by Maggie Thurber • Daily Signal
NOT A BAN? Senate Bill 342 won’t be an outright ban on red light and speed cameras, but the effect of the provisions in the bill will, effectively, end their use.
Ohio Gov. John Kasich will sign a bill to limit how municipalities can use red light and speed cameras, said his spokesman, Rob Nichols.
“We don’t have the bill yet, so I don’t have a sense of timing,” he wrote in an email. “But the governor will sign it.”
Senate Bill 342 was passed by the House on Dec. 10, but not before adding two amendments — one to require a report of texting while driving violations as part of the Legislature’s future consideration for making it a primary violation, and the other to preserve the right of citizens to vote on banning red light and speed camera measures in their own cities.
The Senate concurred on the amendments Dec. 11 and sent the bill to the governor. It will go into effect 90 days after it’s signed.
Cities and other jurisdictions who use the cameras said the provisions would essentially kill use of the devices, resulting in millions of dollars in lost revenue and increased accidents. Proponents of the bill said the cameras were all about the money, not safety.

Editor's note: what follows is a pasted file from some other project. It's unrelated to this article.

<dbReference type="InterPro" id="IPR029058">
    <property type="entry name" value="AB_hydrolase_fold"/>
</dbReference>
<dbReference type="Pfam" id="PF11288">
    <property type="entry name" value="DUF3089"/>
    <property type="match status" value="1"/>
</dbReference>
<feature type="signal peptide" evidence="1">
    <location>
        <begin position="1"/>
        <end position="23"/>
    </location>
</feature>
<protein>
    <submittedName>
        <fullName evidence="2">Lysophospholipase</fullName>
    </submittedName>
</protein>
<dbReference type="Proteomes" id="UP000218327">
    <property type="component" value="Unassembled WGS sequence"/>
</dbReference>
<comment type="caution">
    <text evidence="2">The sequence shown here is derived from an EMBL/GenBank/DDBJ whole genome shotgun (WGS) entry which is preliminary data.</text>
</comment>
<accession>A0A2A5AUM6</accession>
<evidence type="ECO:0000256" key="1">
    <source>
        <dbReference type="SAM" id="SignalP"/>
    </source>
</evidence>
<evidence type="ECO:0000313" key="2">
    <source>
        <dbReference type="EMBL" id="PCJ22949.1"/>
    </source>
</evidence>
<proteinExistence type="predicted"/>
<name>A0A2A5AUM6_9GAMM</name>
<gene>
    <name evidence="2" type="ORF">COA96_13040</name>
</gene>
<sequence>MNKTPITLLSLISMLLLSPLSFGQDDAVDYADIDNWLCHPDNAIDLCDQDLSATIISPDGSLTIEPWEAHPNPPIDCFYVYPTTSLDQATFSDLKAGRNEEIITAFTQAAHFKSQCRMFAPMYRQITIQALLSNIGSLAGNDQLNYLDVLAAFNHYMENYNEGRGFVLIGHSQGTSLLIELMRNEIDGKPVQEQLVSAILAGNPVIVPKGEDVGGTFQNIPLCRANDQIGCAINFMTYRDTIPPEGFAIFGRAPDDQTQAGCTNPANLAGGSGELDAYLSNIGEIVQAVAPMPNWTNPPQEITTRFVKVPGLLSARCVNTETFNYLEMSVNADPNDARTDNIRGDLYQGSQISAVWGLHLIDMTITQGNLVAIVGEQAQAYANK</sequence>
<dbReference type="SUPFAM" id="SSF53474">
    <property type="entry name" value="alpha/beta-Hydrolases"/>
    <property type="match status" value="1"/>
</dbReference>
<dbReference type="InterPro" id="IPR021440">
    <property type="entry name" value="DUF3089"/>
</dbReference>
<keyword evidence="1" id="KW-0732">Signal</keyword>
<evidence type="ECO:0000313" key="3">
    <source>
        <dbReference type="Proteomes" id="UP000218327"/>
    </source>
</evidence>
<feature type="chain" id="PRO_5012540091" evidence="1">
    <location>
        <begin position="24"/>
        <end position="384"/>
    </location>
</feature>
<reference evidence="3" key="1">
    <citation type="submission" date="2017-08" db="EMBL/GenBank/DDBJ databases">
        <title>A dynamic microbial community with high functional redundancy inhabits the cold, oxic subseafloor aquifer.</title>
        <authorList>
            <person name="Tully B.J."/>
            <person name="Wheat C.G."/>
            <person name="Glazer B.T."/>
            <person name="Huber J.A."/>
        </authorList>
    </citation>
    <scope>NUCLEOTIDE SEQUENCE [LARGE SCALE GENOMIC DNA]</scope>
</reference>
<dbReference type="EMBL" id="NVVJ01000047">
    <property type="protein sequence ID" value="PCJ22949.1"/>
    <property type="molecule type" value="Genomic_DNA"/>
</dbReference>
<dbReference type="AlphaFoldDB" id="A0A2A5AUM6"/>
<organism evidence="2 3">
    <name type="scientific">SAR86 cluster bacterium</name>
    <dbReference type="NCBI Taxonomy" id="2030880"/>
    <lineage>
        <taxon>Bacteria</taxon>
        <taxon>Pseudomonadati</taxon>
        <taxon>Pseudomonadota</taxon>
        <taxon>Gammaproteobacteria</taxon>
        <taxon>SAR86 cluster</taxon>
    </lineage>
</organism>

During debate on the bill, Rep. Ron Maag , R-Lebanon, said it was “the next best thing to a complete ban that prevents cities from scamming drivers under the guise of safety.”
But even without the bill, a pending Supreme Court case could significantly alter the way the cameras are used.
The primary issue before the court is whether a city’s administrative process of issuing civil violations for running red lights and speeding violates the Ohio constitution, which grants judicial authority solely to the courts.
Bradley Walker, who brought the suit against the city of Toledo, asked that all fines collected over the past six years — the statute of limitations — be returned if he should prevail. That could be as much as $100 million, according to filings in the case.
Cities are facing not only the loss of future income from the cameras as a result of Senate Bill 342 but could also be looking at refunding all the money collected from them over the past six years.
The Ohio Municipal League said it hasn’t yet heard of any cities who might want to mount a legal challenge.